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Dune

Omri Herzog On:

Dune by Dorit Peleg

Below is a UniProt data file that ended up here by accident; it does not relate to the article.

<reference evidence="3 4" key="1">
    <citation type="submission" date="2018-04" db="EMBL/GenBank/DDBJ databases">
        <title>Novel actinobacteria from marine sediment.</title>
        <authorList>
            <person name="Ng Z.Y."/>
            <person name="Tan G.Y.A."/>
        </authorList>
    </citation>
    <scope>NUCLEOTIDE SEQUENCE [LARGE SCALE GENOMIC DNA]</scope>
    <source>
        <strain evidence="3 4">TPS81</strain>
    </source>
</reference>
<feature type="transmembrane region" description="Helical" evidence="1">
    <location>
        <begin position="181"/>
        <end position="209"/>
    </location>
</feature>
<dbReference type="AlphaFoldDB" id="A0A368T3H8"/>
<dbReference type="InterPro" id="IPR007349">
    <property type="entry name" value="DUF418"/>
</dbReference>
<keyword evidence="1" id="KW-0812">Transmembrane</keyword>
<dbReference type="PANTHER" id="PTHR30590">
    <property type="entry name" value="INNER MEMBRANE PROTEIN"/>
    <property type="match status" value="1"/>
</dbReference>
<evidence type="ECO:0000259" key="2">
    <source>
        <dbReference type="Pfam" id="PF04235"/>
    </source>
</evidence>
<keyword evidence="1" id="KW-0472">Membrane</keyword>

Dorit Peleg’s writing always examines the connection between beauty and meaning; it seems to me that no other writer in Hebrew literature lingers as she does on the refined verbal illustration of human and physical beauty, and on the ways in which it enables the experience of meaning. It cannot always be conceptualized: there is something mysterious and boundary-breaking about beauty, and especially about the beauty of unfamiliar landscapes, that calls for an explanation from those who come across it. Many times it engenders an intimate, most clandestine conversation. And this is also the case with “Dune,” which was first published in 1985. The story’s protagonist conducts himself in accordance with a measured mix of Japanese and European codes; he lives in balance—with his work, with his sexual conquests, with his friends. However, a rash decision to embark on a trip to the Sahara, a result of inadvertent bragging and the flipping through a random magazine, gradually removes him from his comfort zone. The journey to its unknown landscapes introduces him to the desert dunes. Its great force, which stems from tiny particles in motion, activates him against his will: he must find meaning in the sculpted space of nature which awaits him with eternal patience. The attempt to arrive at the meaning of transcendent beauty is the action of Eros—for the protagonist of “Dune” as well as for the reader.     

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